March against antisemitism and all forms of hate

Too often, we have seen extremist elected officials making veiled anti-Jewish statements and pursuing racist policies. We must not become desensitized to these attitudes.

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A man enters the F.R.E.E. synagogue in Rogers Park, which was the target of vandalism earlier this year.

A man enters the F.R.E.E. synagogue in Rogers Park, which was the target of vandalism earlier this year.

Tyler LaRiviere/Sun-Times

On March 3, I found antisemitic literature, which had been distributed to multiple parks, schools and homes in the northern Cook County suburbs, delivered to my front door. Receiving this type of material, I was confronted with a stark reminder of the continuing antisemitic bile perpetuated by neo-Nazi groups throughout the country.

Antisemitic action led by white supremacist groups, designed to stoke hatred and instill fear, is as virulent as ever. Even though Jews comprise less than 2% of the U.S. population, the FBI reported that anti-Jewish bias accounted for 57% of religiously-motivated hate crimes in 2020. In the first three months of 2022, Jewish communities in Cook County have faced dozens of incidents of leaflet drops, vandalism, broken glass, presence of swastikas, verbal attacks and physical assaults.

While I immediately reached out to my local police departments and to the Cook County sheriff to coordinate our law enforcement response to potential violent actions, I knew much more had to be done.

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Too often, we have seen extremist elected officials making veiled anti-Jewish statements and pursuing racist policies. We must not become desensitized to the truly horrific nature of these attitudes. We learned the importance of allyship during the rightful protests for Black lives in the summer of 2020. While I can also never truly understand the effect of pervasive bigotry on the Jewish community, one thing that I, and all people of goodwill, can do is stand as an ally against hate and to reject hate for all time.

This weekend we are doing just that. I hope you will join me for a public rally in Glenview’s Gallery Park on Sunday, April 24 at 5:30 p.m. to show our solidarity with Jewish neighbors and to reject antisemitism as having no home in our county, state or nation.

We must continue our efforts to end all forms of racism and bigotry for ourselves and for our children. We must speak out against hate for anyone, for hate against one is hate against everyone.

I pledge to unite against hate, to welcome all people regardless of their background or identity, and to support tolerance and justice. Join me and learn more at

Scott Britton, Cook County Commissioner, 14th District

Let the people decide on ward maps

The power of democracy lies in people and their opportunity to impact how government is run. For the first time in 30 years, Chicagoans may have the chance to choose how they are represented. Should the Chicago City Council fail to come to a consensus on a ward map, the people will choose one this coming June.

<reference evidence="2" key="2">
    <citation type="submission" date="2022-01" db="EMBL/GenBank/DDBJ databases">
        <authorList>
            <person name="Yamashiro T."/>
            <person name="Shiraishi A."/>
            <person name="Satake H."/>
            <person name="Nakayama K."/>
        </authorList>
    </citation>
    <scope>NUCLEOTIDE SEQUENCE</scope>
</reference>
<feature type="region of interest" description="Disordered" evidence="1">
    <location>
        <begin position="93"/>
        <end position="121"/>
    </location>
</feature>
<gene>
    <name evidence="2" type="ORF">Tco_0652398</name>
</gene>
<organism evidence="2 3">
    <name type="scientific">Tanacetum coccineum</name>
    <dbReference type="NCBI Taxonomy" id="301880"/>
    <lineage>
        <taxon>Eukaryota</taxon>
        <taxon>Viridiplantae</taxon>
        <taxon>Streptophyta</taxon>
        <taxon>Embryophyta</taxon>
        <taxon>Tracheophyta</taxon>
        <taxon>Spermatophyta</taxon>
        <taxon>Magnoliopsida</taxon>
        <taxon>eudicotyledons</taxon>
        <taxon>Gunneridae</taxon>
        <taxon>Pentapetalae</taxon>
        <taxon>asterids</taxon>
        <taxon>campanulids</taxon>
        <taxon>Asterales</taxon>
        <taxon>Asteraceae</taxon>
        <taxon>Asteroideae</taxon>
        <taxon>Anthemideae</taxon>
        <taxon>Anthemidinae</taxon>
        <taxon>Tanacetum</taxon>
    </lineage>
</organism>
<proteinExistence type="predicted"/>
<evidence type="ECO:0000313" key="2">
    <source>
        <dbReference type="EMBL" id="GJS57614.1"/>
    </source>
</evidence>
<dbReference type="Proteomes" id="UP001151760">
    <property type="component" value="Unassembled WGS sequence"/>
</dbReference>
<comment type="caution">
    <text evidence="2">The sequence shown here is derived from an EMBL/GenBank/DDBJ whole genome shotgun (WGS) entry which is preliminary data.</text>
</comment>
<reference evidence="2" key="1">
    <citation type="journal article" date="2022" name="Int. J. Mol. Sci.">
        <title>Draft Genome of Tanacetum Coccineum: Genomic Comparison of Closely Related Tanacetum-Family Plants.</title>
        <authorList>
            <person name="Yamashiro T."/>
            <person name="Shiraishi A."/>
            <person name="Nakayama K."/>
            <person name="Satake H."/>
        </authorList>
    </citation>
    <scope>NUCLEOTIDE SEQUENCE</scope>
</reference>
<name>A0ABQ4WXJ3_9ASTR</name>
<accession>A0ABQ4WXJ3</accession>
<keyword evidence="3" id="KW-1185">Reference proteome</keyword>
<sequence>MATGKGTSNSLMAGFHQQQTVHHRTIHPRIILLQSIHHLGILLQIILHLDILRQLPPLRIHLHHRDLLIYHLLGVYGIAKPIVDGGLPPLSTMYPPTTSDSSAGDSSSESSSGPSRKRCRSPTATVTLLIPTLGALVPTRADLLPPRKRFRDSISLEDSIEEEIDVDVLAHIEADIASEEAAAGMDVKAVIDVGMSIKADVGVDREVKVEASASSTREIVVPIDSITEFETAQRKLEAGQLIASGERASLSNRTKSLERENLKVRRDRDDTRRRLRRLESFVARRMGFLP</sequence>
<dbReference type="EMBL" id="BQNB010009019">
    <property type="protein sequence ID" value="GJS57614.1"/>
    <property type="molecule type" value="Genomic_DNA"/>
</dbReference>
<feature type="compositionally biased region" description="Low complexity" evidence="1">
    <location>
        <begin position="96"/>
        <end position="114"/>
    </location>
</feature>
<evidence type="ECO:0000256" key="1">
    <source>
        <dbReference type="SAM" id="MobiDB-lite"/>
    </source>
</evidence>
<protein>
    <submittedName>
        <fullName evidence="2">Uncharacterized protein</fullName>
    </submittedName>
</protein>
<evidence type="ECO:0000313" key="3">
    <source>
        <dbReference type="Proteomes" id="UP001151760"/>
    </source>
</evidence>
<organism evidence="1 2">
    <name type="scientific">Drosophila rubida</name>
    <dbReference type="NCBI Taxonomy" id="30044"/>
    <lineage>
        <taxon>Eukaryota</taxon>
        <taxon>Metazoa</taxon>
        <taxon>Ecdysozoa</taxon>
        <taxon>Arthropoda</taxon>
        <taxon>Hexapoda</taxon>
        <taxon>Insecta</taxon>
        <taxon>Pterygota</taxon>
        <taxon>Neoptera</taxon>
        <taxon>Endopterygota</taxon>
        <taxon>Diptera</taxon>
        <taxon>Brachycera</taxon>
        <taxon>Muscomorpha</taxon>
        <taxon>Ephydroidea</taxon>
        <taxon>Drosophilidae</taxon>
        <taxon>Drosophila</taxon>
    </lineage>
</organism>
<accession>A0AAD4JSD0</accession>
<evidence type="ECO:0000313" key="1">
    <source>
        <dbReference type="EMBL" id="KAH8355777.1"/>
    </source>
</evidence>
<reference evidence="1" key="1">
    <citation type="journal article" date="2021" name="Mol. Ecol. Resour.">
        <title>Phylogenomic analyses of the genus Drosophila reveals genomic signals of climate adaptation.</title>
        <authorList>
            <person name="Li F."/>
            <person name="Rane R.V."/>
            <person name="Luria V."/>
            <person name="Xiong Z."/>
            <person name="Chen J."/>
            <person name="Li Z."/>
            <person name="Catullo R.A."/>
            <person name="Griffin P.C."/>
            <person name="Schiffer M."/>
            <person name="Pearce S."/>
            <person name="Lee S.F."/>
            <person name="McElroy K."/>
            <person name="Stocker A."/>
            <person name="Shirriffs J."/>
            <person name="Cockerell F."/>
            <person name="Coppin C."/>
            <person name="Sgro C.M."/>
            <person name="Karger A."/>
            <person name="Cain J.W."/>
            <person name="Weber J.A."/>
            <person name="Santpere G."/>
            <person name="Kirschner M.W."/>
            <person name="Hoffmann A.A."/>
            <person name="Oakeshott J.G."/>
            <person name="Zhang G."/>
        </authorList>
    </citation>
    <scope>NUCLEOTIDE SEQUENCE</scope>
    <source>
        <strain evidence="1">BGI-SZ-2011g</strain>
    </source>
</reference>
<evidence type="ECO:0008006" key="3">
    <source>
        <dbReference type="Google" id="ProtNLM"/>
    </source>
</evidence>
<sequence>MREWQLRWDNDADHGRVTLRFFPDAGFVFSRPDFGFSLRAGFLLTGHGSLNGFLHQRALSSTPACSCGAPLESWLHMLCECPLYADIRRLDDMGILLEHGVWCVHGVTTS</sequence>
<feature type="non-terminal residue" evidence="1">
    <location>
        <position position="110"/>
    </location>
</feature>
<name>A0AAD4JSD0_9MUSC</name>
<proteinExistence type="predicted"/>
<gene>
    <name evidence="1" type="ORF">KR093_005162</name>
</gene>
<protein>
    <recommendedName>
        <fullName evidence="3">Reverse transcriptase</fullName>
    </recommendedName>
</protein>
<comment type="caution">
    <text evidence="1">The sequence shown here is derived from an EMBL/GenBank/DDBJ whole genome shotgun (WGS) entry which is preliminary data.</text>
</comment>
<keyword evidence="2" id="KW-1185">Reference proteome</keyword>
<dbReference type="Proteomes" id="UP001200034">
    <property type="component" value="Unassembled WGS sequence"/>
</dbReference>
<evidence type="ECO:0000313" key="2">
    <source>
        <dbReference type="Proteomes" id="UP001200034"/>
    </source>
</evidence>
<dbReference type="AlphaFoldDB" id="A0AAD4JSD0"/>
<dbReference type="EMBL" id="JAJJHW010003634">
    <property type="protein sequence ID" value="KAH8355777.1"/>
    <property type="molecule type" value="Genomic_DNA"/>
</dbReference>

However, the last several months have seen the prospect for a more involved democracy turned into an issue pitting communities of color against each other. Alderpersons and the media continue to fan the flames of divisive racial rhetoric, making it increasingly difficult for the people to understand which alderpersons support which proposed ward maps, which maps will even be on the ballot and what each map actually means for communities.

Chicagoans deserve to know where their alderpersons stand on the current map options. I urge City Council members to call the ward maps for votes. Chicagoans also deserve to have a say in future ward maps — not for political gain, but to ensure our neighborhoods remain intact and our representation works for us. Voters also deserve to see all of the best map options on the June 28 ballot — including the People’s Coalition Map.

If alderpersons truly want to put their constituents first, they need to let us pick the ward map that best defines our communities and our representation for the next 10 years.

Keegan White, Morgan Park

Beware of security volunteers on CTA

I was in charge of the Chicago Police Department’s undercover CTA units, and I was around when the New York Guardian Angels came to Chicago and started to patrol the Chicago transit system. I can honestly say it did not work out, and they most certainly were not needed.

Tio Hardiman now intends to place volunteers on CTA to help with escalating crime. Although I do admire the thought and idea of serving, there are just too many potentially disastrous problems. Volunteers do not know the law, and they are not sworn to stop and search individuals. They may not even know what rules and regulations the CTA has for what we call nuisances, such as smoking, eating or sleeping on the trains or in the stations.

Hardiman states that some of the volunteers are proficient in martial arts. But do we want volunteers using those kinds of tactics on individuals when they are not duly sworn and do not know the law, let alone the correct process for arrest, search and seizure? The word vigilante comes to mind when you have untrained civilians, even those who mean well, upholding laws they are not sworn or trained to enforce.

Volunteers are a slippery slope, and history tells us they become just more of the problem. Who is going to be responsible when lawsuits start to mount for false arrest? Hopefully, not the taxpayers.

Bob Angone, retired Chicago Police lieutenant, Austin, Texas

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